Speaking of Shifting to a Service-based Sales Model: Last year I pleaded with readers to take a look at a new service from NEC called VUKUNET. It let ProAV integration companies take advantage of the other 80 percent of the digital signage network business we’ve never captured: advertising. Well, NEC used 2010 to sign up ad agencies and commercial AV integrators to the VUKUNET and ADVUKU platform and they told me, just last month, that they will roll it all out in 2011. So, if you’re interested in learning how to take a chunk of the profitable services segment of the digital signage market, check it out. And, best part about it, you can keep buying displays from Sony, Sharp, LG, Samsung, Mitsubishi, etc. — VUKUNET doesn’t require you to be an NEC dealer, and also doesn’t require an NEC-branded display or media player.
Cat 5/UTP Domination: I predicted that both Crestron and Extron would roll out Cat5-based network-centered AV systems – not just routing video via Cat5 — networked AV. Well, both did — Extron in the form of its acquisition of Electrosonic and Crestron with its launch of their DigitalMedia system at InfoComm. Although IP-based videoconferencing was the first network-based AV stuff, both the Crestron and Extron systems marked the AV industry’s foray into marrying legacy systems (analog stuff) with new technology content (network-based audio, video and presentation content). No question 2011 will be a big year for AV over the net — as you will see below in my 2011 predictions.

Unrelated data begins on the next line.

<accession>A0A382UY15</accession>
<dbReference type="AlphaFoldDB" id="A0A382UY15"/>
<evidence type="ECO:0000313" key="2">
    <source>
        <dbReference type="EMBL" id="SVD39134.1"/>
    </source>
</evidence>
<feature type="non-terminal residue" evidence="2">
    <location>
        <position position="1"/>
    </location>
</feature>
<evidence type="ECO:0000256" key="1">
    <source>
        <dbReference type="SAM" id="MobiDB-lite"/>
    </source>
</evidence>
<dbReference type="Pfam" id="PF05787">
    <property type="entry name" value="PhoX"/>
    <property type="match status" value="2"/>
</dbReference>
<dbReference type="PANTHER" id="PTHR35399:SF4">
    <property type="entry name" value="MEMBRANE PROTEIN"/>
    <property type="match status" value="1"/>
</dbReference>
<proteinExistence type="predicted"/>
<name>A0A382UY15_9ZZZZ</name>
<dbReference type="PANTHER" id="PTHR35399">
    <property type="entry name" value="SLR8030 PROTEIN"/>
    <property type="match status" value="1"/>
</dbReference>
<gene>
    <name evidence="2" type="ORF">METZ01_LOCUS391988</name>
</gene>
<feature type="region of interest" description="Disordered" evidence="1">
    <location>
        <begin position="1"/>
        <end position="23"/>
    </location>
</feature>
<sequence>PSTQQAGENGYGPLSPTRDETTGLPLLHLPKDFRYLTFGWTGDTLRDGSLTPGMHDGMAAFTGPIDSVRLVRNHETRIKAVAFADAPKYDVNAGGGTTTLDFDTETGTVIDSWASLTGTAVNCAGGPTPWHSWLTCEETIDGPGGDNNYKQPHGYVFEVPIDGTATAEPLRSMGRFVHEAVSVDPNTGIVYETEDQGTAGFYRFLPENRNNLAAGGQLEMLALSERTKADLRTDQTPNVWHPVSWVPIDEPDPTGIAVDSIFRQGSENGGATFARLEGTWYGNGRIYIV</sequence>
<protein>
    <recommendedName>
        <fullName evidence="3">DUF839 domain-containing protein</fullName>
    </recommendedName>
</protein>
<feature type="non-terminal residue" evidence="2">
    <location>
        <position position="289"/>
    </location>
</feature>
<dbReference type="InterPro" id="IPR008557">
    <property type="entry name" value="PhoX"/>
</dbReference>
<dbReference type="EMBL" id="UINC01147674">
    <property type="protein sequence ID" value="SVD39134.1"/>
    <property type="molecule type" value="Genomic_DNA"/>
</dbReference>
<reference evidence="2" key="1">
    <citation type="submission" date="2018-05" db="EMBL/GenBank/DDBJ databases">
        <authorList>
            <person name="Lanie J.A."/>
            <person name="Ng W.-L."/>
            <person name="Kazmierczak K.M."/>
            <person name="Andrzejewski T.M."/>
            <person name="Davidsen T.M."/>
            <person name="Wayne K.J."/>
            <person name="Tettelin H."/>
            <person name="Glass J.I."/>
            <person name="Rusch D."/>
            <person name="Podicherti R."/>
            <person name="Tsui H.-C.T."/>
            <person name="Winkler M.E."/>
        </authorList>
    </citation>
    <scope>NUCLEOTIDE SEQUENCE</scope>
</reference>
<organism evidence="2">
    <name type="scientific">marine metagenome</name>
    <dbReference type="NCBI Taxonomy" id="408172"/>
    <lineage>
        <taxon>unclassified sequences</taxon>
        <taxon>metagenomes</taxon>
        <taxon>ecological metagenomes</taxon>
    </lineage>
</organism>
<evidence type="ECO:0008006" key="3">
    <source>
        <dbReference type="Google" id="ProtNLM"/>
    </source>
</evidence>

Acquisition Fever: Last year, I predicted that because so many companies were under-valued and in financial trouble, there would be dozens of “mergers” in the dealer channel in 2010 and even some manufacturer consolidation in 2010. Well, I got this half right. Logitech bought LifeSize, Cisco bought Tandberg and Panasonic bought Sanyo. But, the dealer consolidation was minimal – in fact, many of those struggling integrators went out of business rather than consolidating. Missed that one.
Social Media Marketing Goes Mainstream: I predicted that we’d all be using social media (Facebook, Twitter, LinkedIn, YouTube) by year’s end. Well, if you’re still not playing in the Social Media Marketing space, you NEED to be. Manufacturers like NEC and Crestron and integrators like AVI-SPL, CCS and Ford AV have DEMONSTRATED success in social media world with all of them even claiming to win over customers and projects via social media marketing. Don’t believe me? Go read their Tweets. Don’t know what that is? Well, that explains why you aren’t successful in social media.